Torres del Paine & Perito Moreno
The last time we gave you an update was from the city Puerto Natales in Chile. From there we have been cycling
north to the national park Torres del Paine which is also located in Chile. This park is known for its wild life,
extraordinary mountains, and hiking trails. Looking back, we can say that cycling to the park was in fact more interesting
then the one week hike we made there.
As said, we started in Puerto Natales and took a small private road to avoid the main road with all its traffic.
During a small break in the afternoon of the first day, we ly in the grass beside the road. Enjoying the sun and
almost falling asleep we hear far in the distance the sound of cows mooing and dogs barking. They are probably on the
estancia Complejo del Torres del Paine, which is just a few kilometres from here according to our map. Suddenly we
are startled by a much louder sound of cows.
When we open our eyes we look right in the face of a gaucho (cowboy)
sitting on a horse surrounded by four dogs. With his beret, dirty clothes, and beard he looks really rough and probably
he has lived most of his life outdoors on the pampas. From a distance we see a complete cattle of cows coming over the
road in our direction, thereby producing a lot of noise and dust. The cows are driven by four other gauchos and about
fifteen dogs. We quickly gather our stuff and give the animals some space to walk before they will take it from us.
It is fascinating to see the dogs doing their job. They seem to completely understand what to do to keep the cattle together,
without the need of any orders from the men on the horses.
As we travel further we indeed reach the enstancia in a short time. From here the road starts to become worse every meter;
the stones and rocks are bigger then ever before. Talking about cars, only a 4WD will be able to survive. Fortunately whe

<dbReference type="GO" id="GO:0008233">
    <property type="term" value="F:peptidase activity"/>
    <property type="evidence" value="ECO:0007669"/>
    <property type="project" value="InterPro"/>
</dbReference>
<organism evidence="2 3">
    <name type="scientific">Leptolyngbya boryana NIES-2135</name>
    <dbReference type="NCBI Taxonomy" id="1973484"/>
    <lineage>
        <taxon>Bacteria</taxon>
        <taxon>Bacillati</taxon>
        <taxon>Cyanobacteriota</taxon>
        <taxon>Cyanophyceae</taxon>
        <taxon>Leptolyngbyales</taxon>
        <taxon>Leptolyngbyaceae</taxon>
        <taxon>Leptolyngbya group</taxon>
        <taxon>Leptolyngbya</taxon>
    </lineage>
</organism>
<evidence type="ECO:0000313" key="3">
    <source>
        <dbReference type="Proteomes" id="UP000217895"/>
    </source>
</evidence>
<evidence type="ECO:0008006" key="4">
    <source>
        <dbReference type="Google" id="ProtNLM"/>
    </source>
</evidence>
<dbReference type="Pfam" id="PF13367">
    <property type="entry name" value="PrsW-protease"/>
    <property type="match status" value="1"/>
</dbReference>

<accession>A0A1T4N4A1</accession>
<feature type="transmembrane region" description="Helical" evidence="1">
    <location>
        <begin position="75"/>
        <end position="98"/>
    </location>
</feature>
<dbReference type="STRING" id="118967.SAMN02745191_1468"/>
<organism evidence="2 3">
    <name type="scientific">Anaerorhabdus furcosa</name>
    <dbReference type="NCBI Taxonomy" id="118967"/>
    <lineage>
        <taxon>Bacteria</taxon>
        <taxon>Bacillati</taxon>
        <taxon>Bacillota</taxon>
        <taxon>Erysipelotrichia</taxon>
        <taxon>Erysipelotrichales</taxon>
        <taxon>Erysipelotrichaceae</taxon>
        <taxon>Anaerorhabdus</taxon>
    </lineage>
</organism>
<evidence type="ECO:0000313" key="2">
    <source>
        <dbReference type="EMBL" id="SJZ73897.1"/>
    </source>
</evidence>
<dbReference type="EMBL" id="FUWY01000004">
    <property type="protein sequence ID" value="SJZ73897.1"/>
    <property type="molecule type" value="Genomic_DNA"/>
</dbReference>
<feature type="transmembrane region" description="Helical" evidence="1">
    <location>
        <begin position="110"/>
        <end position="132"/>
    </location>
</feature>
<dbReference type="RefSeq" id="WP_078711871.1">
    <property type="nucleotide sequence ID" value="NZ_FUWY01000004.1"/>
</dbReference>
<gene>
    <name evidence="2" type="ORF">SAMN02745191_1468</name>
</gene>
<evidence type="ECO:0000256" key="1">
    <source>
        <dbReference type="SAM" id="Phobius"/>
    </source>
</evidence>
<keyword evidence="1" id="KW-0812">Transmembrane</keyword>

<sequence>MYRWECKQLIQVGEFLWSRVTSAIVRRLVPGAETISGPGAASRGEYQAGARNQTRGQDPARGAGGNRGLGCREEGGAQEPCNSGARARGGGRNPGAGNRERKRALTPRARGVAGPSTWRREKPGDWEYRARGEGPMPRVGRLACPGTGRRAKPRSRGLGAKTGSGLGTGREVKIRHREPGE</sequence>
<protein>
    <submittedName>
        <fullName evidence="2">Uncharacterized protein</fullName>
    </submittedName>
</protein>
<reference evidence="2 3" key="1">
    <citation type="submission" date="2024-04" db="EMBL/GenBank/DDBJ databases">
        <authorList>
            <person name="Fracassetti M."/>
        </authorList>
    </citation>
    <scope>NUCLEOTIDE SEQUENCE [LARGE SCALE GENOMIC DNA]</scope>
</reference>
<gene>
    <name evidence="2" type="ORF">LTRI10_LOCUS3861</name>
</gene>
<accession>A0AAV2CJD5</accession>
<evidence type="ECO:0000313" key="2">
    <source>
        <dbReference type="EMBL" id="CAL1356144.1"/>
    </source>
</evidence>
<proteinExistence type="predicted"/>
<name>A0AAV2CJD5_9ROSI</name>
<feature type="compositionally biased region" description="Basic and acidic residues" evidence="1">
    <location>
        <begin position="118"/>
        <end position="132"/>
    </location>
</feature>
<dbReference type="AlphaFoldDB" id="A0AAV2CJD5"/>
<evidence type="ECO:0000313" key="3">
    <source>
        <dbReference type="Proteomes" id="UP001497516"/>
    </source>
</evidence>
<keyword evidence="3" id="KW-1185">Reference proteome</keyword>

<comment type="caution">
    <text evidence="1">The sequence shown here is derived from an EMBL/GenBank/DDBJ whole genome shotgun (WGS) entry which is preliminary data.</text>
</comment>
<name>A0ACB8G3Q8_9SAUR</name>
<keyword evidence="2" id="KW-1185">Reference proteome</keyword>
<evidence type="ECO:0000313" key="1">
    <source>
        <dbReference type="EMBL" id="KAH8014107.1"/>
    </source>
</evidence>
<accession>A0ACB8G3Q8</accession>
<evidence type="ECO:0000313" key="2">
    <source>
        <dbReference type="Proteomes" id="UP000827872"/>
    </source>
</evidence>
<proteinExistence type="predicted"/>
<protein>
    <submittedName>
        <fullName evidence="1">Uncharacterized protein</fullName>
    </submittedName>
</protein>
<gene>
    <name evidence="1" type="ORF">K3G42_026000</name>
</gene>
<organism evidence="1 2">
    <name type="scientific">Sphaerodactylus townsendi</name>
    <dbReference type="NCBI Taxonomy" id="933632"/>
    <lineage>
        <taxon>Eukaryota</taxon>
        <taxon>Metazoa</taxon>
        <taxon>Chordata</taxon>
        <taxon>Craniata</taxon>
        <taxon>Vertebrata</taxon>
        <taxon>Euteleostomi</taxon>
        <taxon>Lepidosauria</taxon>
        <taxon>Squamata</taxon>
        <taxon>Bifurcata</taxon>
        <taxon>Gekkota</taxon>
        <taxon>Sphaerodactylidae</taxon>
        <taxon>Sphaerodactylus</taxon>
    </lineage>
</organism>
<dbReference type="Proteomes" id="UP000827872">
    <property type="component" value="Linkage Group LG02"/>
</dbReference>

donīt have a car and continue to cycle this and the next day over the many many hills which are often very very steep.
Iris measures a slope of 25 percent! In combination with the difficult road surface, we have no other choice then to push
our bikes uphill now and then. By experimenting we found out that it is more effective to push a bike with two persons,
walk back down, and push the second bike up again with two persons. Hmmmm, on the map the road looked so different: a nice
flat road running just beside a lovely lake. Well, the lake is indeed beautiful. All the lakes are very special over here
with their striking colours like green, blue, cyan, turquoise, and grey. They all look just a bit different and remind us
of the various trips we made to the islands of DīNi during the last couple of years.
During the second day of our journey to Torres del Paine, we twice have to cross a small river without any bridge.
Walking on our slippers we can push the bikes through the water to the other side. We enjoy the trip! At the end of this
second day we find a perfect camping spot in a beautiful scenery. During the last two days we were already able to see the
characteristic mountain tops of Torres del Paine in the distance but now we are so close (just 1 km from the park border)
that we can see them perfectly when lying in our sleeping bags in the tent. In the front we see a flat terrain where rivers
meander through at an altitude of just above sea level. In the back the mountains rise just out of nothing up to an
altitude of more then 3000 meters! Above us the condors make their circles in the air and in the evening and night horses
graze around our tent. This day we havenīt seen a single person.
In the morning of the third day we are faced with a new challenge, as we stand not more then 100 meters in front
of the park border. Between us and Torres del Paine runs a river of about 50 meters wide with a small island in the
middle. There is a bridge. People in Puerto Natales already warned us that they had heard stories about the bridge being
damaged, making it difficult and dangerous to reach the other side. The stories were more then true. Although the frame of
the bridge is still intact, the road surface consists of nothing more than an area as wide as two boards of wood. It makes